Lieutenant Richard Henry Pratt wanted the government to fund a school that would require Native children to move away from their homes to attend a school far away. The first one, Carlisle Indian School was opened in 1879.
By 1902 the Bureau of Indian Affairs authorized 25 federally funded off-reservation schools, created by in 15 states and territories, with a total enrollment of over 6,000 students.
Soon the Carlisle curriculum became the base for over 300 schools across the United States.
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"If we were not finished [scrubbing the dining room floors] when the 8 a.m. whistle sounded, the dining room matron would go around strapping us while we were still on our hands and knees."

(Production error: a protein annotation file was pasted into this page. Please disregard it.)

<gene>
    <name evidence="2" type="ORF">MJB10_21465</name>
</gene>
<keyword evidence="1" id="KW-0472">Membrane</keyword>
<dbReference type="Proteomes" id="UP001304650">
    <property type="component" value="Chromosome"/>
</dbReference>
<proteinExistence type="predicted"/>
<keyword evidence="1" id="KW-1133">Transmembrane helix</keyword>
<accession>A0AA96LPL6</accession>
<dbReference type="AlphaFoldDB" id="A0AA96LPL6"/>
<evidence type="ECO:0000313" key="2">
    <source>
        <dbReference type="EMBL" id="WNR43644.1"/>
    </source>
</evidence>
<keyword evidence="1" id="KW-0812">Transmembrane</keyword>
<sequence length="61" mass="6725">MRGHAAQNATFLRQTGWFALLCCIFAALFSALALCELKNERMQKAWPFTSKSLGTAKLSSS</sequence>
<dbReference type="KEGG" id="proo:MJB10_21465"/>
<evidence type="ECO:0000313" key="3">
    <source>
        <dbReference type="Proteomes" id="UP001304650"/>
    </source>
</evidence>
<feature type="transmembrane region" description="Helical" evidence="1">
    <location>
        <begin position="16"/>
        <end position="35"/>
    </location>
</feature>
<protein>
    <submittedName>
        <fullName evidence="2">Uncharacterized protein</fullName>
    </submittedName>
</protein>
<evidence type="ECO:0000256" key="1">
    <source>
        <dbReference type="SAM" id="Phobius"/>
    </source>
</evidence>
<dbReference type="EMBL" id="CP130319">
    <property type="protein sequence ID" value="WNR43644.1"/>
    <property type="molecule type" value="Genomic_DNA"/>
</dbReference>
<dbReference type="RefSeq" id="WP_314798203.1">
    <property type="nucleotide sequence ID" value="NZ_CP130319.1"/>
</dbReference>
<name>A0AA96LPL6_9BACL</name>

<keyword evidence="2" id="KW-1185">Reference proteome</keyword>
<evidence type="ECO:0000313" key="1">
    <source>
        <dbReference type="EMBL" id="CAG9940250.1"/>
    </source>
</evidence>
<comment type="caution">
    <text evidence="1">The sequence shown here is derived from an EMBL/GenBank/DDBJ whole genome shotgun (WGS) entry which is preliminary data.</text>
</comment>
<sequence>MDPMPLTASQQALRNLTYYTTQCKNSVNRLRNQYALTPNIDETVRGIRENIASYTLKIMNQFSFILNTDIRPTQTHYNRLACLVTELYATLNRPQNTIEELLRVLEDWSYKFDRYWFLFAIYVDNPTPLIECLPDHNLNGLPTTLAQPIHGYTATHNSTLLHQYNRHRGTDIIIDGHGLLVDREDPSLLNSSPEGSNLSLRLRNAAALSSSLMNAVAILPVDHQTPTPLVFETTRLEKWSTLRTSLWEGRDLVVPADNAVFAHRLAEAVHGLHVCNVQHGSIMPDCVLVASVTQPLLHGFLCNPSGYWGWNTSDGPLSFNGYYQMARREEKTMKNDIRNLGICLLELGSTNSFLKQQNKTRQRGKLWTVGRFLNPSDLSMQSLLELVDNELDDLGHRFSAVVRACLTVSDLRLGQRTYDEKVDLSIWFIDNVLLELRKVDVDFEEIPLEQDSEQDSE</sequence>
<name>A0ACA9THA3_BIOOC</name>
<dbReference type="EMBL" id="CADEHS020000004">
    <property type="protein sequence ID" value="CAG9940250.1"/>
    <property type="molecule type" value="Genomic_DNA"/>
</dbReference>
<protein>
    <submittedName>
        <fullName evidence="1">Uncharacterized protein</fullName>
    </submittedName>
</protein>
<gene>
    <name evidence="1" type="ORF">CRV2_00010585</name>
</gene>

Anna Moore, Phoenix Indian School
In Indian civilization I am a Baptist, because I believe in immersing the Indian in our civilization and when we get them under, holding them there until they are thoroughly soaked.
Richard Henry Pratt, founder of the Carlisle Indian Industrial School,
They tell us not to speak in the Navajo language because you’re going to school. You’re supposed to only speak English. And that was true. They did practice that and we got punished if you was caught speaking Navajo.
John Brown Jr., Navajo Code Talker
"A great general has said that the only good Indian is a dead one. In a sense, I agree with the sentiment, but only in this: that all the Indian there is in the race should be dead."
Richard Henry Pratt, founder of the Carlisle Indian Industrial School
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